Ostrand have had five children, three of whom are deceased. Two died
in infancy and Robert E., the fourth born son, was killed by accident in
1896, when he was twenty years of age. The two living children are
Charles H. and Archie E. Charles H. is with his father in the drug
business. Archie E. is in Pittsfield, Massachusetts, engaged in Christian
Science work. All the members of the family enjoy in a marked degree
the regard and good will of the whole community, and are admired throughout
the county for their genuine worth and the elevated character of their
citizenship. They are earnest supporters of all commendable projects
involving the growth and improvement of their home city, and manifest in
the most helpful and practical way their deep interest in the welfare of
the county in which they live and all it's residents, and the people esteem
Edward W. Ewald
.- The very roots of
a community's prosperity lie in the sturdiness and absolute integrity of
its farmer class. If these strong men, with a heart for any
undertaking, the whole life around them grows into a solid fabric.
The farmers of Van Buren county are notable throughout the state for their
industrious and progressive work, and not the least among the farmers who
have given the county its good name is Edward W. Ewald, well-known in Hartford
township as a fruit grower as well as a general farmer. Edward Ewald
was born in Saint Joseph township, Berrien county, Michigan, in the city
of St. Joseph, on July 17, 1871. He was the son of Fred J. and Mary
(Grimm) Ewald, both of whom were natives of Germany. The parents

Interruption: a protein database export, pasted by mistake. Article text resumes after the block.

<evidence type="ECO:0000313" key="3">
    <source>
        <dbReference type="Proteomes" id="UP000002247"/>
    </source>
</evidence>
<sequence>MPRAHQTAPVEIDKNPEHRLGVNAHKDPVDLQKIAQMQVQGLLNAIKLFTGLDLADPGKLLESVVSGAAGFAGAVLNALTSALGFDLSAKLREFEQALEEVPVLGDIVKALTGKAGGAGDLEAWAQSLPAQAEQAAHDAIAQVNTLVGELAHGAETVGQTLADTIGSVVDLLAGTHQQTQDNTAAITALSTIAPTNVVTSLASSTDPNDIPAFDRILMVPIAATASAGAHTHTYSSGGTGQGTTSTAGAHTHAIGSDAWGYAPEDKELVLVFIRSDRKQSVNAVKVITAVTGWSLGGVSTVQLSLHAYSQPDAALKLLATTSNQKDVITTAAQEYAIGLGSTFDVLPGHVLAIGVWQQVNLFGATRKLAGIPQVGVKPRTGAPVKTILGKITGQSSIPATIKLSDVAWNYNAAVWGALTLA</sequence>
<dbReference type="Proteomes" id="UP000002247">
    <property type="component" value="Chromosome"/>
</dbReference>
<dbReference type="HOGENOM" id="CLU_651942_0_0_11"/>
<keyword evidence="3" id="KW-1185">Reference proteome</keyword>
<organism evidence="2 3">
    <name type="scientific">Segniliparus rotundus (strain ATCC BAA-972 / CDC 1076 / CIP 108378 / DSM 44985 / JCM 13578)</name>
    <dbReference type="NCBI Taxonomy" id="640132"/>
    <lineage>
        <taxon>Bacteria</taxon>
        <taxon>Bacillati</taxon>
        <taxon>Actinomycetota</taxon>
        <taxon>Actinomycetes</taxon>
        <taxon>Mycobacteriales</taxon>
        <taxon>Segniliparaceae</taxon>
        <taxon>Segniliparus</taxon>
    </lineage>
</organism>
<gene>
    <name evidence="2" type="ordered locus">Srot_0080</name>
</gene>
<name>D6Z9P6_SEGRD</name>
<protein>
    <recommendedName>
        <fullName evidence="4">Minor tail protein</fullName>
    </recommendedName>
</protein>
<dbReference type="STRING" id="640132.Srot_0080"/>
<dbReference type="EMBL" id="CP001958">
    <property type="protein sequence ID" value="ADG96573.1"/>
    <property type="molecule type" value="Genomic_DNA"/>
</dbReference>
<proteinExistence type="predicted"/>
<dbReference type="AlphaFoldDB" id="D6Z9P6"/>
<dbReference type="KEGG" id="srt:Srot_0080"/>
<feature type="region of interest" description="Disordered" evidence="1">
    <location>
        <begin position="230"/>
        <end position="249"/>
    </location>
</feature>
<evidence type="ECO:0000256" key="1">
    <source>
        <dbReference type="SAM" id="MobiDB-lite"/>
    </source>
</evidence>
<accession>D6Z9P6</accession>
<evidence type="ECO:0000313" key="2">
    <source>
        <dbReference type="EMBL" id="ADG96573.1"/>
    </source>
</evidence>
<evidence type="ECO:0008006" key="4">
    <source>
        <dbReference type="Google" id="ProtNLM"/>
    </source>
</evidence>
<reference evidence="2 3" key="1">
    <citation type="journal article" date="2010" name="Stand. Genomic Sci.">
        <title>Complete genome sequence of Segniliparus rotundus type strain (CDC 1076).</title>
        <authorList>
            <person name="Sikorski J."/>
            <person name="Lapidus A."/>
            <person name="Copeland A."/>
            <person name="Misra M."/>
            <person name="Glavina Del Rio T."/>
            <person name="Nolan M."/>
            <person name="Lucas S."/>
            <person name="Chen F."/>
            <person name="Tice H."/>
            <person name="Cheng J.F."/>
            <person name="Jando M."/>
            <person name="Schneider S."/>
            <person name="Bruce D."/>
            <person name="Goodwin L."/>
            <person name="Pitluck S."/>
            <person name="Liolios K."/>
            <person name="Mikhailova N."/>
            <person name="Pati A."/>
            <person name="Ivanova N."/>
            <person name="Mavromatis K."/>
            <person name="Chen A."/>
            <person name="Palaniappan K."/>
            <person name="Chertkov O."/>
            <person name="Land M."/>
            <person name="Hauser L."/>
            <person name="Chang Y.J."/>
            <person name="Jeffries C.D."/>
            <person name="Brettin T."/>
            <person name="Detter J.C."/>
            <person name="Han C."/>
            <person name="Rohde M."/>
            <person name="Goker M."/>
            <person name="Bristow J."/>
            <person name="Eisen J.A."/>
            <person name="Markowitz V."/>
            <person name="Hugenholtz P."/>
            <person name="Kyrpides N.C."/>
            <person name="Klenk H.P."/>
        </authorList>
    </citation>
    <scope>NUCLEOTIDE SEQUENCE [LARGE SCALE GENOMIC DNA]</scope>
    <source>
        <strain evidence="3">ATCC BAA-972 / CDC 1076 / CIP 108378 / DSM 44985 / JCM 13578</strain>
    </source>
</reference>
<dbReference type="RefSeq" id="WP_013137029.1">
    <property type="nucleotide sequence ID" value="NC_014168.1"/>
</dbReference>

now make their home in St. Joseph. Edward W. was the fifth born in
a family of thirteen children. When he was old enough he went to
the local district school, and continued there until he was eighteen, by
which time he had acquire a good general education. He then went
to work on a fruit farm, and has ever since been connected with the same
On the seventeenth of December, 1895, was
solemnized the marriage of Mr. Ewald to Miss Clara Weber. She was
born in Stephensville, Michigan, March 3, 1873, the daughter of John and
Mary (Wright) Weber, and was reared in the city of St. Joseph, where she
attened the public schools until she was fifteen years old. For three
years she was employed as a clerk in a store in St. Joseph. Mr. and
Mrs. Ewald became the parents of five children, namely: Evelyn, Leonard,
Walter, Marjorie and Clare. Mr. Ewald and his family attend the Baptist
church, and he is one of the trustees of the church. Both he and
his wife have taken a prominent part in the Sunday-school work of the church
for a long time.
Fraternally Mr. Ewald is a member of the Modern
Woodmen of America. In the field of politics he is to be found beneath
the Republican standard, and he was elected to be treasurer of St. Joseph
township, Berrien county, upon the ticket of that party. He achieved
an honorable and able record in that office.
In 1905 Mr. Ewald came to Van Buren county
and purchased the old Packer farm, two and a quarter miles southwest of
Hartford, in section 29 of Hartford township, where he and his family have
since made their home. Through a comparatively short time in the
county, Mr. and Mrs. Ewald already have a large number of devoted and loyal
friends, and have attained a high name among all who have had the opportunity
to meet them.
John Clair McAlpine
was born in Hamilton
township, Van Buren county, Michigan,October 2, 1869, and is the only son